THE writer and broadcaster Billy Kay has spoken out about the abuse he endured for using the Scots language as the medium for his recent Time For Reflection address to the Scottish Parliament.

For having the temerity to use Scots in a formal setting, Billy was subject to personal insults, name-calling, and the sheer ignorance of people who possess the square root of hee-haw's worth of linguistic expertise, but who have the arrogance to imagine that they can lecture a man who literally wrote the book on the Scots language and insist that Scots is not a language at all.

The sorry episode informed us of a number of unpalatable realities of modern Scotland. Firstly that despite a Scottish cultural renaissance which began in the 1970s and is still ongoing, the dreaded "Cringe" is still very much with us, casting its baleful ignorance masquerading as "common sense" over Scottish public life.

READ MORE: The cringe is real, and it's keeping us from seizing our independence

Those who voiced their objections to the use of Scots in the Scottish Parliament would not have been upset if the language was being used to deliver a comic oration on stage or as part of the dialogue in a sitcom. It is noticeable that those who take issue with the use of Scots in the way that Billy Kay used it so elegantly and eloquently are quite happy for it to be used in informal, and especially comedic settings.

In other words, it's fine to use Scots as long as it is a figure of fun and a speech variety to be ridiculed. To such individuals, Scots is acceptable when it is portrayed as something fundamentally non-serious.

This is revealing of a dominant attitude in traditional Scottish Unionism that the Scots language and Scottish culture should only be manifested in a narrow and carefully circumscribed set of circumstances, ways which do not challenge the dominance of the English language and in which Scottishness is to be seen as safely parochial and inferior.

The National: The Scottish Government are concerned we are losing oor gid Scots tongue and therefore our heritage and identity..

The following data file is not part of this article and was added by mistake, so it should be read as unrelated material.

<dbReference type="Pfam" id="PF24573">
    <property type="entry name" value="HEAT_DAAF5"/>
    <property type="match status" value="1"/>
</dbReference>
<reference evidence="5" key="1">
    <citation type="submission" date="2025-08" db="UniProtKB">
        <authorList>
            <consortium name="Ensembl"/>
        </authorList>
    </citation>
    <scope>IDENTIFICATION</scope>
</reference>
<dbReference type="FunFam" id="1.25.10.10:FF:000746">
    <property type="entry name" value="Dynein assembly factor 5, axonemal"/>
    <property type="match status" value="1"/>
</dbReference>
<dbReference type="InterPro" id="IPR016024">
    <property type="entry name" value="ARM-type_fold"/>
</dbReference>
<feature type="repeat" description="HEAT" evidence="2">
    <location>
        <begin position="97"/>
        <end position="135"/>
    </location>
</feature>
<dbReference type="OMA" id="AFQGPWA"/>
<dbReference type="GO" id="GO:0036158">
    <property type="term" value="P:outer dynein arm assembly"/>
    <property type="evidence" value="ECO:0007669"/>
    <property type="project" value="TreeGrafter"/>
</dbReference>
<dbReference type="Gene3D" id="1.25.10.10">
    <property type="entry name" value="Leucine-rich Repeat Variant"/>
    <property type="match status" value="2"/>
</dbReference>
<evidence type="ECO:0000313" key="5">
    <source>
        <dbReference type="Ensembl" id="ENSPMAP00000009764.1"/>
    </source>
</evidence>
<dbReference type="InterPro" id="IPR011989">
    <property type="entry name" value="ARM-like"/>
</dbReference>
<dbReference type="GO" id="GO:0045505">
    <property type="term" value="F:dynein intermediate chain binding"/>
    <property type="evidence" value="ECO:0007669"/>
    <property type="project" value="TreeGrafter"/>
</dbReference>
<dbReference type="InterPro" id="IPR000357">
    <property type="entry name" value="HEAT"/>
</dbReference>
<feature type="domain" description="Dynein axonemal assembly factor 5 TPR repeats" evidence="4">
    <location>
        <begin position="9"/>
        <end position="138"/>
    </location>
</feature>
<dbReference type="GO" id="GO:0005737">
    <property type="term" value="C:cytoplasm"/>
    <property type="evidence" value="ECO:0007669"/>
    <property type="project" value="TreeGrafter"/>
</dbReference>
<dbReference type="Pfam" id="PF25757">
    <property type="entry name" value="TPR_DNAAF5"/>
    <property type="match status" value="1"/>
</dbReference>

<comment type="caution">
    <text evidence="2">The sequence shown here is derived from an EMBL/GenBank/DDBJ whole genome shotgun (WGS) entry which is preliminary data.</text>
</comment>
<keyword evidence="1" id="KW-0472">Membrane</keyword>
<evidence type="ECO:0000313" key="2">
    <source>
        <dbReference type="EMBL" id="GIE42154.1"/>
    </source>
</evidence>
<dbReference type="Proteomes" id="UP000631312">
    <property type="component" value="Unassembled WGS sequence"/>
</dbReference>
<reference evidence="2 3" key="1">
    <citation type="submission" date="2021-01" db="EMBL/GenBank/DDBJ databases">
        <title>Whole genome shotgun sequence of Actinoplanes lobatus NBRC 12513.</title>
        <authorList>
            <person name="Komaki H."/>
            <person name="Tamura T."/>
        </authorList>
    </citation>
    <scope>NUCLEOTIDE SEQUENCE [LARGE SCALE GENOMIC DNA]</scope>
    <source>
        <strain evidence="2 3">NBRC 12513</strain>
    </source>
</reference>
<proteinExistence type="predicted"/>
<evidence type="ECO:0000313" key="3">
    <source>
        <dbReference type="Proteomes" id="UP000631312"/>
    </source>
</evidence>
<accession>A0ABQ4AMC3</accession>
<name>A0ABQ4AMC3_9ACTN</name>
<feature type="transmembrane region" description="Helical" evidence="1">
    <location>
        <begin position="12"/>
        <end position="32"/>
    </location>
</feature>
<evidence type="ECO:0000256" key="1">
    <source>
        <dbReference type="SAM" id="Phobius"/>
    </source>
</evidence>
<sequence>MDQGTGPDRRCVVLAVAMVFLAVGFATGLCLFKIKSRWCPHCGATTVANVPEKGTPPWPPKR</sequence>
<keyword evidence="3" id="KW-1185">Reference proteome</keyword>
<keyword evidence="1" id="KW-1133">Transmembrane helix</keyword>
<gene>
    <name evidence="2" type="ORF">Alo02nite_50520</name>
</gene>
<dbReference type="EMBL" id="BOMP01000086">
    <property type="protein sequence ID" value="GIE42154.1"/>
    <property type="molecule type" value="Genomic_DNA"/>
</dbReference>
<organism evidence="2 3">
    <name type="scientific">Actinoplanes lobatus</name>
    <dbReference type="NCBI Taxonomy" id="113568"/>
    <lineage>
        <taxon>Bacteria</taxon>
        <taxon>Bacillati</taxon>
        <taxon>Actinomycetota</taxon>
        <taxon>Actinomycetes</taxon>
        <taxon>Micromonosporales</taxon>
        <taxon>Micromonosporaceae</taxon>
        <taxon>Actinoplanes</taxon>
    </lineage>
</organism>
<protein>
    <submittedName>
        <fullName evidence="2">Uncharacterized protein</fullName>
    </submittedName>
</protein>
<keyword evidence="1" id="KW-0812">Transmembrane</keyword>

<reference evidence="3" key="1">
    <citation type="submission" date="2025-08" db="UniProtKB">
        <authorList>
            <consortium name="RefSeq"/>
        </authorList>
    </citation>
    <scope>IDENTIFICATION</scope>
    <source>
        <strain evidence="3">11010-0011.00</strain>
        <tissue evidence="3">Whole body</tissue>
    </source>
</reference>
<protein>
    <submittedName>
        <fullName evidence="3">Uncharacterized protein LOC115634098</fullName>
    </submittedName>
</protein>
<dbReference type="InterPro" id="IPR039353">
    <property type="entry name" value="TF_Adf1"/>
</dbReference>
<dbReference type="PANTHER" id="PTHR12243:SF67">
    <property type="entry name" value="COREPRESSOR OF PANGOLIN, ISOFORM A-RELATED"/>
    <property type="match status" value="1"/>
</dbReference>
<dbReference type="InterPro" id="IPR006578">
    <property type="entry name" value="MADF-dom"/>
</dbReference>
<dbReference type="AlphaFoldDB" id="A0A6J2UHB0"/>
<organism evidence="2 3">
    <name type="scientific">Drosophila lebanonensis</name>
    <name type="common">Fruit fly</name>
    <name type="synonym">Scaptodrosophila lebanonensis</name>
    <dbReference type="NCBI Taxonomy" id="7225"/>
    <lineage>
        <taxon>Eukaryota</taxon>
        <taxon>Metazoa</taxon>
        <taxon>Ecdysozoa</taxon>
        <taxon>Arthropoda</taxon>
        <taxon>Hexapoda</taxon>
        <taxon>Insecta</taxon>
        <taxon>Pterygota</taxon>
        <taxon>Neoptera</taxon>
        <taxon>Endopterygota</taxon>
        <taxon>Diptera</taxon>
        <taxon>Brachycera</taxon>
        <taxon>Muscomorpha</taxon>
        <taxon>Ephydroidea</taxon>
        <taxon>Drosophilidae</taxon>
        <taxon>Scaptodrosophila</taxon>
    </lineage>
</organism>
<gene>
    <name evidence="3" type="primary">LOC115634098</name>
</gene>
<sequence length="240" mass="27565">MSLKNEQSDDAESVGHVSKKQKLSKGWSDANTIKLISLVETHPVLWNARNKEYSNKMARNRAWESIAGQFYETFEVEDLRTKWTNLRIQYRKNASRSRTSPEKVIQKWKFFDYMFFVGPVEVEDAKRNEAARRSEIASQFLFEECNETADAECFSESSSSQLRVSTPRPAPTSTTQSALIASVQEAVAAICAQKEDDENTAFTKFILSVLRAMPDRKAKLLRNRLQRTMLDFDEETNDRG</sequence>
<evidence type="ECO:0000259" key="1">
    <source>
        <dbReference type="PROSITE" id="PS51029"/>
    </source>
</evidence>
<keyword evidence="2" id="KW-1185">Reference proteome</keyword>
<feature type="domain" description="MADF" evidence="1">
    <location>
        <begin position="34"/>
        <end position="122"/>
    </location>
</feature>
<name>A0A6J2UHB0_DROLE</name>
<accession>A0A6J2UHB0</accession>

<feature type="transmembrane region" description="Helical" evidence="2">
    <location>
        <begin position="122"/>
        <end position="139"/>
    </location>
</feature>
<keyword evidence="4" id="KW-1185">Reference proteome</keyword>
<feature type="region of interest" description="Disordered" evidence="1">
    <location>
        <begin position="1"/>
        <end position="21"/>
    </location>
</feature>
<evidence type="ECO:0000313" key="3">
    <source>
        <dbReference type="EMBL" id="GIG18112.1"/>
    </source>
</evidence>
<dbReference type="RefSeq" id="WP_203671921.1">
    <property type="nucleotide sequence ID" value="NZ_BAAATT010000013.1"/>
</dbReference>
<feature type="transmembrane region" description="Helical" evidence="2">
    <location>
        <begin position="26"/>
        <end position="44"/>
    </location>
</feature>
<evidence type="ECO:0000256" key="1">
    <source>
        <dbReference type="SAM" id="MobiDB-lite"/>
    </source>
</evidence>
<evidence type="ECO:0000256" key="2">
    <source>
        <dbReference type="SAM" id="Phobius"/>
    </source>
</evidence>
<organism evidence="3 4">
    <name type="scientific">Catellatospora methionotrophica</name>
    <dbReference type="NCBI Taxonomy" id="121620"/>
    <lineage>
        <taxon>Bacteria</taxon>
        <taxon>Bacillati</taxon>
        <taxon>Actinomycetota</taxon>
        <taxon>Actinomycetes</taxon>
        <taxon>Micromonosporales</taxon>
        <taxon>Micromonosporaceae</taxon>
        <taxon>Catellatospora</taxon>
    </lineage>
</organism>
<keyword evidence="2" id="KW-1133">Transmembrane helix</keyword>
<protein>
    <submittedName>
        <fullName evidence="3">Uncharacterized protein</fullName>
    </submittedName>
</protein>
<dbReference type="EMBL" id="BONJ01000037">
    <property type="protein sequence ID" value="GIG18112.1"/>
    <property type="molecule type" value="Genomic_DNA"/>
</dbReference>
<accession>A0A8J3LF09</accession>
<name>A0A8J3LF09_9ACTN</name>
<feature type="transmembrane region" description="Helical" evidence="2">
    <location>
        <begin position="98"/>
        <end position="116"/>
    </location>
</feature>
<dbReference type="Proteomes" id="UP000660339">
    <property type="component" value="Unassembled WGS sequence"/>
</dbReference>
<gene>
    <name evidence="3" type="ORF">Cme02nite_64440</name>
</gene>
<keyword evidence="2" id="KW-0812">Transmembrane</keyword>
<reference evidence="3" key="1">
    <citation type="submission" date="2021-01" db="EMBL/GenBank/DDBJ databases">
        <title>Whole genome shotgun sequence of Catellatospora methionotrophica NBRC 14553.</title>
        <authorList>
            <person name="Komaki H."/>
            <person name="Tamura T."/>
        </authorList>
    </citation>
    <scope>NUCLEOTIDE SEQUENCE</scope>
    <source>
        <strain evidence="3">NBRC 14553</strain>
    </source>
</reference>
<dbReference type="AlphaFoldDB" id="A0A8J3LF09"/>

But when Scots is being used in a formal way in a dignified setting it represents the Scots language, and by extension Scottish culture and identities in general, escaping the box into which they have been placed by the Union. It is intruding into domains that the culture of Scottish Unionism demands must be the sole preserve of the English language.

When Scots challenges this linguistic dominance, it implies a challenge to the cultural values of Scottish Unionism, and therefore to the Union itself. This is why, when confronted with an instance of a literary and erudite variety of Scots being used in a formal setting, it was overwhelmingly opponents of Scottish independence who reacted with such fury despite the fact that the Scots language is part of the cultural inheritance of everyone in Scotland.

READ MORE: Outrage as Labour peer George Foulkes claims Scots 'not a language'

One of their most vociferous objections was that the language of Billy's speech was "artificial" and that "no one speaks like that". But all that Billy had done was to make use of the normal linguistic tools of language development and enrichment which have been used in the creation of all other literary languages. His critics just don't want Scots to be developed and enriched in the same way, and they object to it for political reasons, in so doing they are the ones who are politicising the Scots language.

Although this episode was uncomfortable, upsetting, and painful for Billy Kay and his family, in an important sense he provided us all with a valuable lesson. Not only did he demonstrate that the Scots language is perfectly suitable and appropriate for use in formal and dignified settings, but the resultant backlash from Unionists showed very clearly how the Scottish Cringe is a weapon used by British nationalism to diminish and reduce Scottish culture. It aims to minimise any political threat to the dominance of Unionism.

This piece is an extract from today’s REAL Scottish Politics newsletter, which is emailed out at 7pm every weekday with a round-up of the day's top stories and exclusive analysis from the Wee Ginger Dug.

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